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The Patchwork Art of Shaanxi Province

The Patchwork Art of Shaanxi Province
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Name: The Patchwork Art of Shaanxi Province
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$45.00
Serial Number: 7119030299
Manufacturer Name: Art
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The Patchwork Art of Shaanxi Province The Patchwork Art of Shaanxi Province The Patchwork Art of Shaanxi Province

  • ISBN 7119030299
  • Hardcover : 95 Pages Chinese-English 195mm X 220mm
  • Foreigen Languages Press 2002
  • Preface

    By: Feng Shanyun

    Patchwork, a traditional folk art of the Yanchuan region in northern Shaanxi province, Western China, originated in the distant past, with the emergence of cotton cloth. It was a product of the farming society on the rugged Loess Plateau, where the young married women quickly become nimble-fingered from sewing patches on tile torn clothes of their husbands and children. With the lapse of time, they learned to shape suitable patches into pictures of animals and plants, to add a touch of beauty to everyday work clothes.

    This art form, in fact, can be found not only on clothes but also on the door curtains of their cave dwellings, shoes, caps, tobacco pouches, bags, aprons, tokens, etc. They please the eyes of the local people wherever they look. Moreover, patchwork art is no longer done only by women.

    I am a farmer, born and bred on the Loess Plateau, by the Yellow River, The river, forging its turbulent way through the plateau, which was one of the cradles of Chinese civilization has for centuries been a source of inspiration for patchwork, The Yellow River, a huge patchwork picture I created was collected by the China Art Gallery a few years ago The Yellow River and the mystical Taiji symbol of the combination of Yin and Yang (the cosmic opposites) on the left of the patchwork symbolize the source of the Yellow River, the mother river; while the floating red, yellow and orange fine hair, the continuation of life. Standing upright in the middle of the picture is the figure of a mother calling to her sons and daughters. She is also the goddess of protection and propagation of the Yellow River folk culture of the Chinese nation. The father close to the mother with one eye open and the other closed is seeking a livelihood, squalling like a mountain. The family sitting around an ox in the lower left corner are the descendants of the land. There are also people laboring, donkeys trotting oxen pulling plows, boatmen defying tempestuous storms, male lions rampant , soaring dragons and birds ... I tried to reflect my understanding of the land over a long period of time through the patchwork, which is an artistic image condensed and distillated from The strong feelings of life, and an attempt to express the spirit of the Yellow River through its primitive culture and philosophy.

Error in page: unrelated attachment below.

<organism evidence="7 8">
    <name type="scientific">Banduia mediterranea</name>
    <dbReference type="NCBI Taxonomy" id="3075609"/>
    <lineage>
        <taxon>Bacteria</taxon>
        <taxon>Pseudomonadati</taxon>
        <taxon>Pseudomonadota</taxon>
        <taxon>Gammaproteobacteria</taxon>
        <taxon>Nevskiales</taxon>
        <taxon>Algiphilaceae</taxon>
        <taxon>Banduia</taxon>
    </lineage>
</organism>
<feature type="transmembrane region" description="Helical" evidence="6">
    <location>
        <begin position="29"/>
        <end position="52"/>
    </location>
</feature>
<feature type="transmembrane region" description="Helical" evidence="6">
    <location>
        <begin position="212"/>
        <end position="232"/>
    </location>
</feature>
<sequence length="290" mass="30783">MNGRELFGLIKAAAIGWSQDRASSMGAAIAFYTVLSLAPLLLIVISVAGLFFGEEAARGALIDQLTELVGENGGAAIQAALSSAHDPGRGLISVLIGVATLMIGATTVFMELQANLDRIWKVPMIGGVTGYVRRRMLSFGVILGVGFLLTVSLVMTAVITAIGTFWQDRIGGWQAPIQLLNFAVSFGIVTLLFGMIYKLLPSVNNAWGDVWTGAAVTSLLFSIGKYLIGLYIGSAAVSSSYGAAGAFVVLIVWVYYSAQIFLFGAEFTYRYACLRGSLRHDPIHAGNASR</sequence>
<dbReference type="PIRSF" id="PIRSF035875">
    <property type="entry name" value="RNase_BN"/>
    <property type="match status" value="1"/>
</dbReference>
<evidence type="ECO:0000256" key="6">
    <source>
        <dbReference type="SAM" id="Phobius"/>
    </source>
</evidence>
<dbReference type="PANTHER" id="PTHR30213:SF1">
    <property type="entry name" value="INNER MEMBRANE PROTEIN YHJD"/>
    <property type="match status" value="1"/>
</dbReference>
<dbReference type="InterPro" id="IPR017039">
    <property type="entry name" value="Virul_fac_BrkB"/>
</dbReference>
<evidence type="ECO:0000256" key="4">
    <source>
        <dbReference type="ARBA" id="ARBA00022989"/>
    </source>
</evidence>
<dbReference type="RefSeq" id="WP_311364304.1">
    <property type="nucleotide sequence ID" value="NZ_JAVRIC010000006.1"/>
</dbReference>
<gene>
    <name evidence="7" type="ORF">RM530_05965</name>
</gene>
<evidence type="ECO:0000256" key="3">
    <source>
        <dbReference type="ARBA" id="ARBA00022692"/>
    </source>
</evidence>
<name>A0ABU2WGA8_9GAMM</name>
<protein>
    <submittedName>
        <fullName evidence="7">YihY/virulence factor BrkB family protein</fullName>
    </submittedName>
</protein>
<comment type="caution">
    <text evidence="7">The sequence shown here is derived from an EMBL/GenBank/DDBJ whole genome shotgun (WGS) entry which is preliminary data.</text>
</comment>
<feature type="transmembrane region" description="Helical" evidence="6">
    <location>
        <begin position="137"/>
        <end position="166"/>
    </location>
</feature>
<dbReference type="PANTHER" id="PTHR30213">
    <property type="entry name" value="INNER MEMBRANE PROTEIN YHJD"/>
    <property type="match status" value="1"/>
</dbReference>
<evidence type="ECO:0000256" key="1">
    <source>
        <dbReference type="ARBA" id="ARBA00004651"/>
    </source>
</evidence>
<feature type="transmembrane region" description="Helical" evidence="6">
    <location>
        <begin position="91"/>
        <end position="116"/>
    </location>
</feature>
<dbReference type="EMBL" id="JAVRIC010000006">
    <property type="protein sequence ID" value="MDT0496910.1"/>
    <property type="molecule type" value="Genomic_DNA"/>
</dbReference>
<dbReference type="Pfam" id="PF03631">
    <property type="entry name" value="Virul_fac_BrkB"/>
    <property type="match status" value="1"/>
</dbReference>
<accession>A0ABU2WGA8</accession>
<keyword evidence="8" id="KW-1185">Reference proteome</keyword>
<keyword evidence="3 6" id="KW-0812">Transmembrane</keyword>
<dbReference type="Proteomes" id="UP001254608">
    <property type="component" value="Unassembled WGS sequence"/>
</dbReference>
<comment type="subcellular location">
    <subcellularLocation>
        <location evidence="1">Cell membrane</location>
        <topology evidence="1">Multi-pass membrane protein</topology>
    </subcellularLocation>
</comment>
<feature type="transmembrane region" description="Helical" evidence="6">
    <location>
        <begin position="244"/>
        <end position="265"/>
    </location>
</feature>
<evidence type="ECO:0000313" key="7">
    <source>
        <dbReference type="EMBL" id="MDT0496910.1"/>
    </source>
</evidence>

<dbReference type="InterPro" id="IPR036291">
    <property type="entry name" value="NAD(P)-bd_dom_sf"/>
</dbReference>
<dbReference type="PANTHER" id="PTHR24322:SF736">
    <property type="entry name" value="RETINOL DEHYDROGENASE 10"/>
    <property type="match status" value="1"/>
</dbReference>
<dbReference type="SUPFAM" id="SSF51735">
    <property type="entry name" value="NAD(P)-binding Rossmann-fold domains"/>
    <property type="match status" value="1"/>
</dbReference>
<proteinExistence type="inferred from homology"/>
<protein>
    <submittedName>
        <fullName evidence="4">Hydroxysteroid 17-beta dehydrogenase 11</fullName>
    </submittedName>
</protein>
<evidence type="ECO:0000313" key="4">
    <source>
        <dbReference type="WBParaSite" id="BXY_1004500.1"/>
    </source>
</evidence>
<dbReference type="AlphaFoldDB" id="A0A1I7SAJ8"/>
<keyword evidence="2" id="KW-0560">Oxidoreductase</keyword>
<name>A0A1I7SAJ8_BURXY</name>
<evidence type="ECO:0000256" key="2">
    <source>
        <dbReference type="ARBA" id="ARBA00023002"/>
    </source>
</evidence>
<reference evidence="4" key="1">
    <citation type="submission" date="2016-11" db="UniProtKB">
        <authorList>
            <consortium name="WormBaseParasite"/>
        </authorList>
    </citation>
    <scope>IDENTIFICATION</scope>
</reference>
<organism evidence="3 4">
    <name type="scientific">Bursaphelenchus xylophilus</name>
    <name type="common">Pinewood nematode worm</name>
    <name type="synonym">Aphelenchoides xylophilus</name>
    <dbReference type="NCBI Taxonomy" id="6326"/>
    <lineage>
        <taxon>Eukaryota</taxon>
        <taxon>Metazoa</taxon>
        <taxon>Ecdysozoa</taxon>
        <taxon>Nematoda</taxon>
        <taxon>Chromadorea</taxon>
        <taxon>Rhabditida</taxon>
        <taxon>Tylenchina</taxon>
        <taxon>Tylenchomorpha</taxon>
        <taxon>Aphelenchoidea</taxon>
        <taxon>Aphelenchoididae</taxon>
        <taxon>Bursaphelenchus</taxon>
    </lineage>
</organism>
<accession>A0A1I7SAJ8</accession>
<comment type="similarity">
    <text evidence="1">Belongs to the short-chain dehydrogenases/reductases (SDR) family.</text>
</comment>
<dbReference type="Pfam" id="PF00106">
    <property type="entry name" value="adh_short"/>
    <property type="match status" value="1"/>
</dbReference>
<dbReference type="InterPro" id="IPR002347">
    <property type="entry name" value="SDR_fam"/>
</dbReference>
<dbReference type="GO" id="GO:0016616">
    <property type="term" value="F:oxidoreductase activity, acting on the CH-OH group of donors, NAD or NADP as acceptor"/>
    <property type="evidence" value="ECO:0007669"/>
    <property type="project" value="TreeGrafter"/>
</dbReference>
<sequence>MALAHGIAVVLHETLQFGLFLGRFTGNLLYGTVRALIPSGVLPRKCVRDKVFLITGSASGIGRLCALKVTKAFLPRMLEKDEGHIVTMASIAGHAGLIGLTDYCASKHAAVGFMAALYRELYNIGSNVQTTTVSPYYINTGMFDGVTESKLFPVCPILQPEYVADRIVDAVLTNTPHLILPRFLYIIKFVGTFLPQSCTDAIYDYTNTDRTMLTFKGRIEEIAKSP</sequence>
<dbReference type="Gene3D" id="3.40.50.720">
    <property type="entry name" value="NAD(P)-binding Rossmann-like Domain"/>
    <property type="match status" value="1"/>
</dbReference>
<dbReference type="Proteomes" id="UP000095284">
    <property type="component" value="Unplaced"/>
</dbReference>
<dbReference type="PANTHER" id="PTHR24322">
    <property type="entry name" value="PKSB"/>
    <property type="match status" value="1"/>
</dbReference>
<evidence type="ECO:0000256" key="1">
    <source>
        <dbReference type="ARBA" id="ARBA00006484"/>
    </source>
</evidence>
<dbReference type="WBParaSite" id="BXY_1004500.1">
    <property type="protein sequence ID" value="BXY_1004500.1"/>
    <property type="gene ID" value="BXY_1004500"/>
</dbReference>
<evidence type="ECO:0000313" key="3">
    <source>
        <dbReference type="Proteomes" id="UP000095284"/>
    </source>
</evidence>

All the raw materials for patchwork pictures are made by ourselves - cotton is planted by us; homespun cloth, woven by us; and colors, dyed piece by piece by us on our kitchen ranges. We use patchwork pictures to reflect the life of the land, because the coarse, thick and solid qualities and bright and rich colors of the folk homespun cloth can better embody the simple, honest, kind and open-hearted characters of the people on the loess land. The north of Shaanxi Province is the home of folk paper-cuts, which are the basis of the shapes of patchwork pictures. However, due to the different materials used, the shapes of the latter are more condensed, succinct, exaggerated and active than paper-cuts, and its outlines are as succinct and powerful as the stone frescoes of the Han Dynasty (206 B.C. - A.D.220) unearthed in the north of Shaanxi. The colors used in patchwork art are based on those used in folk embroideries, but they are much more distinctive than the latter. An important thing to note is that because the pictures are made up of layers upon layers of cloth - up to more than 10 layers in some cases 0 the relief and plastic effects given rise to by the thickness are incomparably greater than the plane visual sense of paper-cuts.

    Over the past two decades, patchwork art has made great strides, and a number of outstanding exponents of the genre have emerged in the Yanchuan region. Artists of the older generation are represented by Gap Fenglian, Liu Honglan and Wang Zhilan, concentrating on themes that reflect traditional culture and folk tales, such as the Door God, Dragon King, Unicorn Delivering a Son, Old Man Zhaoque, and Kitchen God. Gao Fenglian is also a famous folk paper-cut artist in China. The younger generation is represented by Liu Jieqiong, Gao Liping and Guo Rulin, who take their subjects and themes mostly from real life. I am sure that as the current drive to develop Western China picks up steam, the ancient folk art of Yanchuan patchwork pictures will gain new vigor and attract more attention from art lovers the world over.

       

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